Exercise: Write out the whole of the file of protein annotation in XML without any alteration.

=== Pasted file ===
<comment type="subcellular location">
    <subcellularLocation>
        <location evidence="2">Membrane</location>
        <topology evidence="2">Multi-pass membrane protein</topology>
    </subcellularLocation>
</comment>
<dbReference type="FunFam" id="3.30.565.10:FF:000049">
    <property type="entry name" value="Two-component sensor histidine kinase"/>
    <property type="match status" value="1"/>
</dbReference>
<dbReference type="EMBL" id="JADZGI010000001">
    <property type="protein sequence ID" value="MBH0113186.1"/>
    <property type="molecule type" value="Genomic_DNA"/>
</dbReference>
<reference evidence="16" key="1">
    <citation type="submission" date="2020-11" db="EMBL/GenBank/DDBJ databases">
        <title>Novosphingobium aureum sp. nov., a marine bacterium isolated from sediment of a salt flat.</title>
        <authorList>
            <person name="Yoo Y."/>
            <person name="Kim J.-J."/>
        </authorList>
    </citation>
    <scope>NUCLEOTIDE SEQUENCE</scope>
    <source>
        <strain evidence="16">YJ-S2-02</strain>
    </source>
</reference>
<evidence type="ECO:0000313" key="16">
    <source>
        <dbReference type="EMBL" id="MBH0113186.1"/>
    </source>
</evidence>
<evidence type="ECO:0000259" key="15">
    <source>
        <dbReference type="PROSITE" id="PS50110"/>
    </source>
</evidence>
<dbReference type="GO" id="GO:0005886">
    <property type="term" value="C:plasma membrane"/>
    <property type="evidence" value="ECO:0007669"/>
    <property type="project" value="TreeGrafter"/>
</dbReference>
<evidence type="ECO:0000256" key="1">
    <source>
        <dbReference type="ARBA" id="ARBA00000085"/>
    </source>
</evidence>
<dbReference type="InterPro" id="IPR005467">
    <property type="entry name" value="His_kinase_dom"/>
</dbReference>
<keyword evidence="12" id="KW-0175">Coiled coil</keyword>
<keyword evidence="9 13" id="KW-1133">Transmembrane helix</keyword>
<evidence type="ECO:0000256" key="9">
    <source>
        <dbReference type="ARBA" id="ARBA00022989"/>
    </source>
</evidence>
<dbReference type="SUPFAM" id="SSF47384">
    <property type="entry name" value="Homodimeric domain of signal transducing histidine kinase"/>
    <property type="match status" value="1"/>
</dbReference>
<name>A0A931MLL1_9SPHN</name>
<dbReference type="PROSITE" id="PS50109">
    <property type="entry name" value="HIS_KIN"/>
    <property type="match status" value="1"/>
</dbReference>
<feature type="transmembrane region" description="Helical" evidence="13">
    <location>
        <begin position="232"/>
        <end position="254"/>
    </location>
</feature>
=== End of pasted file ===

<comment type="subcellular location">
    <subcellularLocation>
        <location evidence="2">Membrane</location>
        <topology evidence="2">Multi-pass membrane protein</topology>
    </subcellularLocation>
</comment>
<dbReference type="FunFam" id="3.30.565.10:FF:000049">
    <property type="entry name" value="Two-component sensor histidine kinase"/>
    <property type="match status" value="1"/>
</dbReference>
<dbReference type="EMBL" id="JADZGI010000001">
    <property type="protein sequence ID" value="MBH0113186.1"/>
    <property type="molecule type" value="Genomic_DNA"/>
</dbReference>
<reference evidence="16" key="1">
    <citation type="submission" date="2020-11" db="EMBL/GenBank/DDBJ databases">
        <title>Novosphingobium aureum sp. nov., a marine bacterium isolated from sediment of a salt flat.</title>
        <authorList>
            <person name="Yoo Y."/>
            <person name="Kim J.-J."/>
        </authorList>
    </citation>
    <scope>NUCLEOTIDE SEQUENCE</scope>
    <source>
        <strain evidence="16">YJ-S2-02</strain>
    </source>
</reference>
<evidence type="ECO:0000313" key="16">
    <source>
        <dbReference type="EMBL" id="MBH0113186.1"/>
    </source>
</evidence>
<evidence type="ECO:0000259" key="15">
    <source>
        <dbReference type="PROSITE" id="PS50110"/>
    </source>
</evidence>
<dbReference type="GO" id="GO:0005886">
    <property type="term" value="C:plasma membrane"/>
    <property type="evidence" value="ECO:0007669"/>
    <property type="project" value="TreeGrafter"/>
</dbReference>
<evidence type="ECO:0000256" key="1">
    <source>
        <dbReference type="ARBA" id="ARBA00000085"/>
    </source>
</evidence>
<dbReference type="InterPro" id="IPR005467">
    <property type="entry name" value="His_kinase_dom"/>
</dbReference>
<keyword evidence="12" id="KW-0175">Coiled coil</keyword>
<keyword evidence="9 13" id="KW-1133">Transmembrane helix</keyword>
<evidence type="ECO:0000256" key="9">
    <source>
        <dbReference type="ARBA" id="ARBA00022989"/>
    </source>
</evidence>
<dbReference type="SUPFAM" id="SSF47384">
    <property type="entry name" value="Homodimeric domain of signal transducing histidine kinase"/>
    <property type="match status" value="1"/>
</dbReference>
<name>A0A931MLL1_9SPHN</name>
<dbReference type="PROSITE" id="PS50109">
    <property type="entry name" value="HIS_KIN"/>
    <property type="match status" value="1"/>
</dbReference>
<feature type="transmembrane region" description="Helical" evidence="13">
    <location>
        <begin position="232"/>
        <end position="254"/>
    </location>
</feature>